Microwave sensor: Innovative measuring principle with transmitter and receiver beams.
Perhaps the greatest need when integrating electronic control into fluid power applications has been a precise, reliable, inexpensive, and easy-to-install linear displacement transducer for installation within cylinders.
For years, magnetostrictive transducers have been the standard for closed-loop control of cylinder position. Magnetostrictive transducers provide extremely precise and repeatable position sensing, high reliability, and long life. However, they are more expensive than other types of in-cylinder transducers. Resistive transducers cost considerably less, but because their sensing elements require physical contact, they have a finite life and physical speed limitation.
Other types of transducer technologies have also been used, but no matter which technology is involved, integral cylinder mounting requires extensive machining to "gun-drill" the cylinder's piston rod. Gun drilling involves boring out the center of the piston rod to accommodate the transducer.
However, Festo Corp., recently introduced an in-cylinder lineardisplacement transducer that does not require gun drilling the piston rod. Instead, it uses a microwave transmitter-receiver antenna that simply mounts in the end cap of a cylinder. It transmits a microwave signal that travels axially toward the cylinder's piston. The microwave signal is reflected off the piston and back toward the antenna. As with magnetostrictive sensors, control electronics differentiate the time between signal generation and reception to calculate position of the piston.
Armin Seitz, head of Festo's Business Unit Sensors, reveals, "This sensor system is the first to offer non-length dependent displacement measurement for pneumatic or hydraulic linear drives. This means there is no need to produce sensors in sizes for individual cylinder strokes. One size fits all, so the sensor can be installed in cylinders of different lengths."
Seitz says the entire transducer is contained within the end face of a cylinder, where it continuously measures piston position and speed
across the entire cylinder stroke range. Continuous detection of status, position, and speed facilitates monitoring of motion sequences and offers precise diagnostics and preventive maintenance.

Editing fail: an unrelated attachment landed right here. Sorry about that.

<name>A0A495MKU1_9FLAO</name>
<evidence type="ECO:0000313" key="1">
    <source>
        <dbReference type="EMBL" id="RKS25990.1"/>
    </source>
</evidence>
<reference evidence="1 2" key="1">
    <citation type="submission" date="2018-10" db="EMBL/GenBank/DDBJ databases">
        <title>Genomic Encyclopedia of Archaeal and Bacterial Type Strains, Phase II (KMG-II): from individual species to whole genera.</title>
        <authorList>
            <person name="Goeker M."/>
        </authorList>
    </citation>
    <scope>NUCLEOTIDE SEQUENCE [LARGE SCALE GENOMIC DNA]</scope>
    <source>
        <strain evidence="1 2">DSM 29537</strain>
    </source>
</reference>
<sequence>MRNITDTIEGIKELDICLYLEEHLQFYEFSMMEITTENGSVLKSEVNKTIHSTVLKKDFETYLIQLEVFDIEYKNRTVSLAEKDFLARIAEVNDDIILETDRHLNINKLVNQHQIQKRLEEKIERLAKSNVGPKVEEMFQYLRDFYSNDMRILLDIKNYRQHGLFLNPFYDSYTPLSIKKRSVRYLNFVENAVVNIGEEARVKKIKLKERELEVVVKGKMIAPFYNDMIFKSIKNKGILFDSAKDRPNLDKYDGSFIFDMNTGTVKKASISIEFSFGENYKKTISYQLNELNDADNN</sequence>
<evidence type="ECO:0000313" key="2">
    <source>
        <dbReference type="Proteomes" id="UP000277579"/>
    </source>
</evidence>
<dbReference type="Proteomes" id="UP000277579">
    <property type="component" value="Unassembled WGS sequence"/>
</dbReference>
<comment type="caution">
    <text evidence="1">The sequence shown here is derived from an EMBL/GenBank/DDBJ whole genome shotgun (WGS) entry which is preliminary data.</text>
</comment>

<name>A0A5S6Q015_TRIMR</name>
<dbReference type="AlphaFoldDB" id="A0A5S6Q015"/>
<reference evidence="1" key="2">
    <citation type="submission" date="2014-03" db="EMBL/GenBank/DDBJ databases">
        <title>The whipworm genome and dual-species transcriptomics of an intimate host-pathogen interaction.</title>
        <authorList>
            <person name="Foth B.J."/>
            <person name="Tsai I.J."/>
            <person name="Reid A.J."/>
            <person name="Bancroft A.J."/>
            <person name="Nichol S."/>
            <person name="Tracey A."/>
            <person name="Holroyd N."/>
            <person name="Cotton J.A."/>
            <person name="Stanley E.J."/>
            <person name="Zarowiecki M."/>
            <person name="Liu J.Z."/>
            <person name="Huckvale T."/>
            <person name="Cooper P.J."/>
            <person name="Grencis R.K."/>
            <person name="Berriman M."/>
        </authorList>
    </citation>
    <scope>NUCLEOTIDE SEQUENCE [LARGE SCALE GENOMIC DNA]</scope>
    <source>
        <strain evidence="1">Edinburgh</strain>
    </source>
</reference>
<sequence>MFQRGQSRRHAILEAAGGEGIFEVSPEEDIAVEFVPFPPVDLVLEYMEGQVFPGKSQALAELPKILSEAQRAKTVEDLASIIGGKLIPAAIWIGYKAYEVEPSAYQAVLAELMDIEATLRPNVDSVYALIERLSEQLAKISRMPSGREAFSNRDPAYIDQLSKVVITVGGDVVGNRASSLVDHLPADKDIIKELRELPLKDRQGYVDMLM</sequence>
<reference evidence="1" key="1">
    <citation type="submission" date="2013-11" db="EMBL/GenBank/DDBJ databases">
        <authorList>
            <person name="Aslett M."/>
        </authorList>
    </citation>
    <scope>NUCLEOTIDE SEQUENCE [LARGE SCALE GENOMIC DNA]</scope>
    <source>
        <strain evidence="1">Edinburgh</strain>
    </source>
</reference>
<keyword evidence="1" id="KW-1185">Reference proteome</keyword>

Mode of operation
As with those used in telecommunications and automobile industries, the transducer uses microwaves ranging in frequency from 1 to 24 GHz. A simple antenna system transmits electromagnetic waves into the cylinder barrel, which acts as a hollow conductor. The waves are reflected by the piston, and the reflected signal is received by the same antenna, compared with the transmitted signal, and evaluated. Measurement length is unlimited and is governed automatically by the stroke of the cylinder. Projects have already been produced with stroke lengths to 1500 mm.
Seitz explains that virtually every displacement transducer used in pneumatics, such as potentiometers or magnetostrictive sensors, can be replaced by microwave sensors. Because of the transducers' high resolution, measurement operations can be carried out using the cylinder itself, eliminating the need for additional external sensors. For example, a product to be processed can be checked for correct position, or the dimensions of workpieces can be measured.
Compared to conventional displacement transducers, microwave transducers offer shorter commissioning times, fewer installed components, greater design freedom, and drastically reduced overall cost.
Another advantage is that there is no need for mechanical adjustment and no need to access the sensors from outside the cylinder. In addition, the microwave sensors are immune to magnetic fields, making them well suited for use in close proximity to welding operations.
For more information on this technology, visit www.festo.com (enter microwave in the search box). For information on application in hydraulics and other technologies, visit www.astyx.net, or e-mail Peter Schmitz at firstname.lastname@example.org.